Massive Attack – Teardrop (Playing in Lara’s apartment when first we meet her.)

Will Smith – Gettin’ Jiggy With It (Some of Glasser’s driving music.)

Diorama – Truth & Movement (Song quoted at the opening of the novel.)

Gotye – Somebody That I Used to Know (Music from Becca’s place.)

IAMX – After Every Party I Die (More music from the Philly apartment.)

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Delerium – Silence (More music from Lara’s apartment.)

Trent Reznor & Atticus Ross – You’re Here (Great investigation music.)

 

Reading

Fiction

Writers have to read – that’s just the way it is.  And since writing a murder mystery is outside of my proverbial wheelhouse in more ways than one, I took it upon myself to check out a host of modern mystery authors I thought I might enjoy and whose work I could turn to for inspiration.  Rather than grabbing books at random I decided to read two novels each by four authors I was interested in, and so far the results have been spectacular.

Lawrence Block: “A Walk Among the Tombstones”, “A Dance at the Slaughterhouse”.  After watching the Liam Neeson film based on the first of these two novels, I knew I had to give Lawrence Block a read, and he doesn’t disappoint.  The Matt Scudder crime novels aren’t really traditional mysteries, but they’re damn good yarns chock full of atmosphere, great characters and despicable villains.  And, man, are they dark.  Like women being chopped up or The Gimp cutting your nipple off sort of dark.  Be wary.

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Robert Galbraith: “The Cuckoo’s Calling”, “The Silkworm”.  Chances are you know already that “Robert Galbraith” is just a pen name used by J.K. Rowling…that’s right, the Harry Potter lady.  Well, it turns out she has a hell of a knack for writing murder mysteries (which should come as no surprise, really), and her characters of Cormoran and Robin are a terrific crime-solving duo.  The novels are a bit lengthy, but well worth the read.  And, rest assured, there isn’t a Quidditch match in sight.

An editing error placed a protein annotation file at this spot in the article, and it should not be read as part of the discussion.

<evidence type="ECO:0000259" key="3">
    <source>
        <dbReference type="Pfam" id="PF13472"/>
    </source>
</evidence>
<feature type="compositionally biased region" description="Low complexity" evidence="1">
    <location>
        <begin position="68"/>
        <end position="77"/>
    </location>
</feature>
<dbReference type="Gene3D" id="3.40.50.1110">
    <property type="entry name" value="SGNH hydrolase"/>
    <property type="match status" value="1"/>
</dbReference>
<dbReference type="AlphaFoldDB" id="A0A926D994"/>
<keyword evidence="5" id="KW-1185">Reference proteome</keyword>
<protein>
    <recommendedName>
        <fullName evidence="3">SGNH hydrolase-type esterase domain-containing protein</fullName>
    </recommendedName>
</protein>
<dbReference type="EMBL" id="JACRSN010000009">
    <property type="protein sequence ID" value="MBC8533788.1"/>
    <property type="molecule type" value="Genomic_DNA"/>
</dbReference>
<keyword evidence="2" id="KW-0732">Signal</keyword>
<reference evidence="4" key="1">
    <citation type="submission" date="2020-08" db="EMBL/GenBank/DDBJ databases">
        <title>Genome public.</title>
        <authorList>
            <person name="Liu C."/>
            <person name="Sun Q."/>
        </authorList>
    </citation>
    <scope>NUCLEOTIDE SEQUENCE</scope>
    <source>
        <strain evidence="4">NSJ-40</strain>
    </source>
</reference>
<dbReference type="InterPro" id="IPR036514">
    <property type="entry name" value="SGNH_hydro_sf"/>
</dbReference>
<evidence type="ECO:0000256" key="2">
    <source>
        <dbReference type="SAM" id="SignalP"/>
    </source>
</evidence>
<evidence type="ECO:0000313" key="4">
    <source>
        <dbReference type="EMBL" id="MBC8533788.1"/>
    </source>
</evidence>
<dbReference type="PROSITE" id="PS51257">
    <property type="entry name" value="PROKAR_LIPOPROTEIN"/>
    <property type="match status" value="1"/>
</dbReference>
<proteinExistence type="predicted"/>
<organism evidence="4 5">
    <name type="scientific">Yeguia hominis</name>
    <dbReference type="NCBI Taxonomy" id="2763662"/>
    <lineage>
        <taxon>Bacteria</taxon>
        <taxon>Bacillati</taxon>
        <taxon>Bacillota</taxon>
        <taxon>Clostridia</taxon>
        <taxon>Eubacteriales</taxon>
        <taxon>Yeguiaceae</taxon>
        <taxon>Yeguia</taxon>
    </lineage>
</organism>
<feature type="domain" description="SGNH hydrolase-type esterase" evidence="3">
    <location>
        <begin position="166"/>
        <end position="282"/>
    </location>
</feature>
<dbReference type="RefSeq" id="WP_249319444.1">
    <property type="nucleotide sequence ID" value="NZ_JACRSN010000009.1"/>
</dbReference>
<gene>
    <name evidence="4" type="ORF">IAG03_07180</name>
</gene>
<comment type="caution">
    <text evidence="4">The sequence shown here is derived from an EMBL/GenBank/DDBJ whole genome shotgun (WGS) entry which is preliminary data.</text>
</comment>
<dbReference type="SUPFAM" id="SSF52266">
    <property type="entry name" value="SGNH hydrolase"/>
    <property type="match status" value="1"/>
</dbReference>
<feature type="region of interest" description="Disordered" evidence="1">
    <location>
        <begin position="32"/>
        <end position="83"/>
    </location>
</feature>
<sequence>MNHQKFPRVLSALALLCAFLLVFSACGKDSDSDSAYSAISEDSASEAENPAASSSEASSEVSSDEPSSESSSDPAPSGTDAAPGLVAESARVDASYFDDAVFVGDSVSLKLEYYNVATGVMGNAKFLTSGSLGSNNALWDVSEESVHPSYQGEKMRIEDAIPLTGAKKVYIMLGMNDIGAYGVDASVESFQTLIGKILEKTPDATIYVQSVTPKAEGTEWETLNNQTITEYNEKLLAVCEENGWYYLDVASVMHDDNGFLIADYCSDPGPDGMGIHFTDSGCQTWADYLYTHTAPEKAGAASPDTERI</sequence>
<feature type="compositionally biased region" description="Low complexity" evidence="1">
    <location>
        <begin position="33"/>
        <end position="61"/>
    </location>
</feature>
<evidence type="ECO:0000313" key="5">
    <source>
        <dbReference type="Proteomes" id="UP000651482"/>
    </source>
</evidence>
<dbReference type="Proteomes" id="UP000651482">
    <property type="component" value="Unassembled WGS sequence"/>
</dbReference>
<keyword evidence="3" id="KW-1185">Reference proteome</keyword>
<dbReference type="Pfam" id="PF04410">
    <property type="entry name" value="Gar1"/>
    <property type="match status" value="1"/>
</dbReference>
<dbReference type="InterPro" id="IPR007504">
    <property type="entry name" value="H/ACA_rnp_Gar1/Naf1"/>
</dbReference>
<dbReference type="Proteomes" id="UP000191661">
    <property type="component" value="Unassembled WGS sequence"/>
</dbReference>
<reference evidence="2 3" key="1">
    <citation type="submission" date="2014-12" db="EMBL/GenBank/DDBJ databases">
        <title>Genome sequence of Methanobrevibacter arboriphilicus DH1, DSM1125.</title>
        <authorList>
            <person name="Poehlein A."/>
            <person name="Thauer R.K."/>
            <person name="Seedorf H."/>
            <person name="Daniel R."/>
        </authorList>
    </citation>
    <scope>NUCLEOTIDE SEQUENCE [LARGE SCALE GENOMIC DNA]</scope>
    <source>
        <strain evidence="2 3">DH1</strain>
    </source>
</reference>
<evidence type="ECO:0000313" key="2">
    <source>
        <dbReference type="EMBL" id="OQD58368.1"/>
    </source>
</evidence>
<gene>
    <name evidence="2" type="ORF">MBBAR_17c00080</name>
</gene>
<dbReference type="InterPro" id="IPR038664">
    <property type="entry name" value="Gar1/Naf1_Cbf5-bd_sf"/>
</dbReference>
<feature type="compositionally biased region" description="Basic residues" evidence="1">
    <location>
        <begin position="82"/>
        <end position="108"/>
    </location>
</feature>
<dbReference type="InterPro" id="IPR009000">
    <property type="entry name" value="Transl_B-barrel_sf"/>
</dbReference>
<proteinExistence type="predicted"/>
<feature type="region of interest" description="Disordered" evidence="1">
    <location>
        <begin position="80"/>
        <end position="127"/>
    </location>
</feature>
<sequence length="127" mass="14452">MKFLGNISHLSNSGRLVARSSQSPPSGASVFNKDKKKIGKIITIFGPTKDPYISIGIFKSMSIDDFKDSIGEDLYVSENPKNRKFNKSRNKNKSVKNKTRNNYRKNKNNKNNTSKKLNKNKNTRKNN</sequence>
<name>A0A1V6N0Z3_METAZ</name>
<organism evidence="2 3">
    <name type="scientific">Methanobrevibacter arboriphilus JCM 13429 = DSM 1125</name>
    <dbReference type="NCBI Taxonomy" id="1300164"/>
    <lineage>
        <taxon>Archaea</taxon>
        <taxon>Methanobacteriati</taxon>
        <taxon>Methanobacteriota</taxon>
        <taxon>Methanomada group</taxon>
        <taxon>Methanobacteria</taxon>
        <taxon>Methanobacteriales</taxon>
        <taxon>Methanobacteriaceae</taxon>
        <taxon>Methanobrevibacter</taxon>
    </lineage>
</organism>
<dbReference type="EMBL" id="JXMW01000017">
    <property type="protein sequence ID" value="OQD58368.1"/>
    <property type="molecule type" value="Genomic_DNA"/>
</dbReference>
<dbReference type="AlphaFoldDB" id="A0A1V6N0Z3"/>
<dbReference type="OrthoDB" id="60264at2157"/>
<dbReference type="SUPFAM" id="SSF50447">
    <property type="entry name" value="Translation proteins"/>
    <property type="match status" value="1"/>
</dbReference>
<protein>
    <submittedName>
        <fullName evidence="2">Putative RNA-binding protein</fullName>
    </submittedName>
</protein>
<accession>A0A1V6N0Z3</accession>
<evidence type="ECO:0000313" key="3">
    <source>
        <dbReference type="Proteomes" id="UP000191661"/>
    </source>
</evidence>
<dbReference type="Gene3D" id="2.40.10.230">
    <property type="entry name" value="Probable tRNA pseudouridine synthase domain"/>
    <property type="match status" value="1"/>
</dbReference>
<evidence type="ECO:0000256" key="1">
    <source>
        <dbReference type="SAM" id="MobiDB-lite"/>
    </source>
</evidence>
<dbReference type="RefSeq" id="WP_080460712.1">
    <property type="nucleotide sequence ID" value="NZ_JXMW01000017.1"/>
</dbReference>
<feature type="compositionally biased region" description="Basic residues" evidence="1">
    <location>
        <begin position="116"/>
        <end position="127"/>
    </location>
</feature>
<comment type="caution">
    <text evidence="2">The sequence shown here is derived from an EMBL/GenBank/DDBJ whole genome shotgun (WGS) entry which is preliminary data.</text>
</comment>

Craig Johnson: “Another Man’s Moccasins”, “As The Crow Flies”.  Longmire was one of the surprise shows of the past couple of years – compelling mysteries peopled by terrific characters in a rustic setting.  And while it was a bit of a shock when the show was dropped by A&E (no worries, it was recently picked up by Netflix), you can keep up with Walt, Henry and the gang in the novels where they originated.  Yes, they’re even better than the show.  And yes, Henry truly does not use conjunctions when he speaks.

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Louise Penny: “Still Life”, “Bury Your Dead”.  My wife loves the Inspector Gamache mysteries, and while I was worried they might be too “cozy” for my tastes (I like it dark, folks) I have to admit that I’m glad I took the plunge. Like The Longmire Mysteries, the Gamache stories feature very memorable characters in a “place that time forgot” setting, and while the multiple POVs Penny employs (which is very different from the other authors listed above, who make use of either First or Limited Third Person) sometimes throws me off, I’m in the middle of “Bury Your Dead” and thoroughly enjoying it.  And how many murder mysteries are set in Canada, eh?

Non-Fiction

This was a bit strange for me, but Red Tide At Morning required me to do something called “research”.  A lot of it was done online – Crime Scene Investigator.net is a tremendous resource – but I also found myself pouring through dozens of books about everything from forensic evidence to racism in America to dealing with depression to patrolman’s accounts of what it’s like to be a cop on the street.  Here’s just a small sample of what I checked out.

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Arlen Schuman – “Cop on the Beat” (A YA book, and a nice account of a patrolman’s daily life.)

Diane Yancey – “Tracking Serial Killers”, “Murder” (Crime Scene Investigating) (Both YA books with lots of pictures and great organization.  Both of these books are awesome.)

Lee Lofland – “Police Procedure & Investigating” (This is THE guide for mystery/thriller writers.  I need to buy a copy for keeps.)

Steven Kerry Brown – “The Complete Idiot’s Guide to Private Investigating” (Lots of interesting tidbits, which make clear how un-glamorous being a P.I. really is.)

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John Douglas – “Inside the Mind of BTK: The True Story Behind the Thirty-Year Hunt for the Notorious Wichita Serial Killer” (The interview with serial killer Dennis Rader is extremely interesting, and extremely disturbing.)

Terrie M. Williams – “Black Pain: It Just Looks Like We’re Not Hurting” (A fascinating look at depression in Black communities in America.)

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That’s it for now: stay tuned for more sneak peeks from Red Tide at Morning later this week!